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Article published May 15, 2013
Something is amiss
Gino Mariotti Butler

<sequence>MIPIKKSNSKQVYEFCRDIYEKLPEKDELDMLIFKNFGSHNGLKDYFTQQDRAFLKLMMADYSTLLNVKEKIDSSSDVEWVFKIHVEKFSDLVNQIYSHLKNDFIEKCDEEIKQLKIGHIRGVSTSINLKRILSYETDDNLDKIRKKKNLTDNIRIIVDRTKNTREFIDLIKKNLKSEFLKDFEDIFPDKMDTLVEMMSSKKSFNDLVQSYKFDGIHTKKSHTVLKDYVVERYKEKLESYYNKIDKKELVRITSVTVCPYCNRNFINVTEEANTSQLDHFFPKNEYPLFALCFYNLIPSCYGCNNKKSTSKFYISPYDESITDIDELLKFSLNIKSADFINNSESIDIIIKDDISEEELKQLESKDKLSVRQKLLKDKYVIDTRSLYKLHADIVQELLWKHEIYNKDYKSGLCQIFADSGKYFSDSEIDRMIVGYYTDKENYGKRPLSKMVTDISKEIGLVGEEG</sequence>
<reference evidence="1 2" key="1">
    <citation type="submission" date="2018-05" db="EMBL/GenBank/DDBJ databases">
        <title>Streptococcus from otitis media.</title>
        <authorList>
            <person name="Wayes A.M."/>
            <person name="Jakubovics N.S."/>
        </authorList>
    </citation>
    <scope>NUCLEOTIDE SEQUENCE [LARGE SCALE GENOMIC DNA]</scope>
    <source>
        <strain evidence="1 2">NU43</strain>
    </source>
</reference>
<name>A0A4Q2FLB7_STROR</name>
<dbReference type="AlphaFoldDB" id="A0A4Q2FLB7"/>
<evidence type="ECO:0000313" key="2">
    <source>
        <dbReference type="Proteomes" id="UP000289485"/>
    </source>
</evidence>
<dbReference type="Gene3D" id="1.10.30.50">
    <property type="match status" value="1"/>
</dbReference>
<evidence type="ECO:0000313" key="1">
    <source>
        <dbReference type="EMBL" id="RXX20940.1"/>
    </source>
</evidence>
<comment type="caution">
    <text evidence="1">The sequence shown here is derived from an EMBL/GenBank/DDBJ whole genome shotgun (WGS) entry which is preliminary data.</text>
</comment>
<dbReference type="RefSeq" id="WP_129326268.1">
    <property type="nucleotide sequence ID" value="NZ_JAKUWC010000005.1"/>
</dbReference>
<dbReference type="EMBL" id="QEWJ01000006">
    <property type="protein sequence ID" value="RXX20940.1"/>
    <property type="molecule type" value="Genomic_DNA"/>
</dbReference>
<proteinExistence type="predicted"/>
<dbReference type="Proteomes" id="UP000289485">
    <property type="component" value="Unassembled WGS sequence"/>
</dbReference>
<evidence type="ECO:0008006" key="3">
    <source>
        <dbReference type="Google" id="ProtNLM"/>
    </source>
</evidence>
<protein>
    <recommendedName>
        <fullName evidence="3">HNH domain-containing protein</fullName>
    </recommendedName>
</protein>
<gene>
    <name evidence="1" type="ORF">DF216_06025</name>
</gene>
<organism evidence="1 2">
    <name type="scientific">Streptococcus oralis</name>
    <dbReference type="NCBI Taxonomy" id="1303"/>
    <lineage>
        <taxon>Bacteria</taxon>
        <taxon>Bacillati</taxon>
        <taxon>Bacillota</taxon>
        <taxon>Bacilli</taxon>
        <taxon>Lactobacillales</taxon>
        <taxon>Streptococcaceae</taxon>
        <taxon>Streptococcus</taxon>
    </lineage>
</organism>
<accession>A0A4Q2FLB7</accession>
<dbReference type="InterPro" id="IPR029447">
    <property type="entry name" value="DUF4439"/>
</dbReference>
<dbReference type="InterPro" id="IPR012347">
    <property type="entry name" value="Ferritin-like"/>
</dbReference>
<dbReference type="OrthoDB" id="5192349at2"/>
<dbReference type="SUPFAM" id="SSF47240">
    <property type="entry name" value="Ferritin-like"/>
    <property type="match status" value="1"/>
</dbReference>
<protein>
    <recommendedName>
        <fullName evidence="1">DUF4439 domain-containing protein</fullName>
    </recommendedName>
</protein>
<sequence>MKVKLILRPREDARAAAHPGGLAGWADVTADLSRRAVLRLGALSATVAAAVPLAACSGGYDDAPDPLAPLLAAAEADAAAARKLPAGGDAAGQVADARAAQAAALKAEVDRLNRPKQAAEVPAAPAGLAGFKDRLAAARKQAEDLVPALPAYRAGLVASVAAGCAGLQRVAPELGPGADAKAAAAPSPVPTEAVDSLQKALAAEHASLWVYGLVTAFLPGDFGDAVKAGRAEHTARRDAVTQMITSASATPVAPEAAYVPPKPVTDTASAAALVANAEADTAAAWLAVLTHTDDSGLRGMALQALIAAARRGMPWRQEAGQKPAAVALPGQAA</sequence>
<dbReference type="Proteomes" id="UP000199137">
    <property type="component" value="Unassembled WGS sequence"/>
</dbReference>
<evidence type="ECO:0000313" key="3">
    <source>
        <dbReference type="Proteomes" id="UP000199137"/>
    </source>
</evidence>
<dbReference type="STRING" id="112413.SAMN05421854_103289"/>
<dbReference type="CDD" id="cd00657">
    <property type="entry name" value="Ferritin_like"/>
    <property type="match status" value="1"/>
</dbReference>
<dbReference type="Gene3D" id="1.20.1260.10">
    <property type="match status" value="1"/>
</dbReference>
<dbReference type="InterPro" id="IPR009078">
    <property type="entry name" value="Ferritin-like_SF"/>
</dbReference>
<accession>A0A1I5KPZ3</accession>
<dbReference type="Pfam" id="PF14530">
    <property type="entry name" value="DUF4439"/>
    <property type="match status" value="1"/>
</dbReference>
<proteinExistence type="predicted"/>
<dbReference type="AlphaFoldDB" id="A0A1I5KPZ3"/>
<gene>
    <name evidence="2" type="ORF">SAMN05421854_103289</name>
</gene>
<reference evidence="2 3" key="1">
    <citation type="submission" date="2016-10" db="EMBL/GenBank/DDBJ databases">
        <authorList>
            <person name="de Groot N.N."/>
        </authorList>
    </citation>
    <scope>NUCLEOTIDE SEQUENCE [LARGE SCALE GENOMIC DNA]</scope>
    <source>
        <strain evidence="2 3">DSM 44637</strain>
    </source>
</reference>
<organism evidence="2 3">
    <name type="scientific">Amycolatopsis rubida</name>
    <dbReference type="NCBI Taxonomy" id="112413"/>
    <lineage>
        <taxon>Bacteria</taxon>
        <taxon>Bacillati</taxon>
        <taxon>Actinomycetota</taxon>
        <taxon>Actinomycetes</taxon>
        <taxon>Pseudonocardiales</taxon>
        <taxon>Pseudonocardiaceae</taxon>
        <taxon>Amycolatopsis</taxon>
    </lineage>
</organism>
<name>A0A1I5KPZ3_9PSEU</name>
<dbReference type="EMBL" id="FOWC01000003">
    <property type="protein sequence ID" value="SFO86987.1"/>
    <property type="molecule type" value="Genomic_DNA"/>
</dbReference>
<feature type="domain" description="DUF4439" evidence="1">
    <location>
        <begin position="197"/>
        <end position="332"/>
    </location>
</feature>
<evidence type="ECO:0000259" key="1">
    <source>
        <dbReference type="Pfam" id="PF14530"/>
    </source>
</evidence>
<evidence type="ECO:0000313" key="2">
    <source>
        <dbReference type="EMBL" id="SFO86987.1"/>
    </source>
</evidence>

The May 9 edition of the Butler Eagle describes in detail the city/county/school board budget plans for the future. Controversial issues are exposed, leading one to conclude that a number of our officials have their priorities mixed up. The county commissioners’ bizarre real estate adventure, several officials asleep at the wheel at the city building, and a school board’s considerable investment that “robs Peter to pay Paul” have been exposed by our local newspaper. The decision by the commissioners to pursue construction of a new building is ludicrous. The total cost of this self-serving folly is, so far, at least $327,034. Elsewhere, the Butler School Board is weighing cuts and savings, planning to cut 19 teachers and a librarian and not replacing two retiring guidance counselors. To make matters worse, a number of classes are scheduled for cuts, too numerous to repeat. Teachers’ lives are disrupted, and education takes a hit. Conversely, $277,611 is added to the school budget for armed school security guards. As the national rallying cry grows louder to add armed security in public places, where is the line drawn when we find education and jobs are replaced by security investments? At the turn of the century, Butler’s Main Street Program was highly praised as the solution to restoring and beautifying downtown Butler. More than a decade later, this endeavor is “running on fumes,” according to the Butler Eagle. The state grant to bolster the project is now delayed, partly due to city/downtown miscommunications. This is a sad commentary on the urgency and attention to detail lacking among some city officials. Of the $70,000 in state funds provided, $40,000 of that goes mostly to the Main Street manager’s salary and benefits. Most importantly, except for blight around Main Street, there is no visible sign of progress, only empty buildings and vacant lots to show for an empty promise. Scrap it. When driving on Jefferson and Cunningham streets full length, intrusive, shabby road conditions are encountered. In an attempt to remedy the condition, too often a band-aid of pavement patching is haphazardly applied. As drivers continue to confront the road’s peaks and valleys, an indiscriminately placed utility company sunken metal manhole cover could cost drivers a wheel alignment. There’s something amiss. To allow these shenanigans to go unchallenged sends a bad message to our elected officials that, once again, we accept the status quo. A single letter to the editor won’t shake up the system, but to borrow a phrase from Hillary Rodham Clinton, “It takes a village.” After all, the ballot box no longer cures what ails us.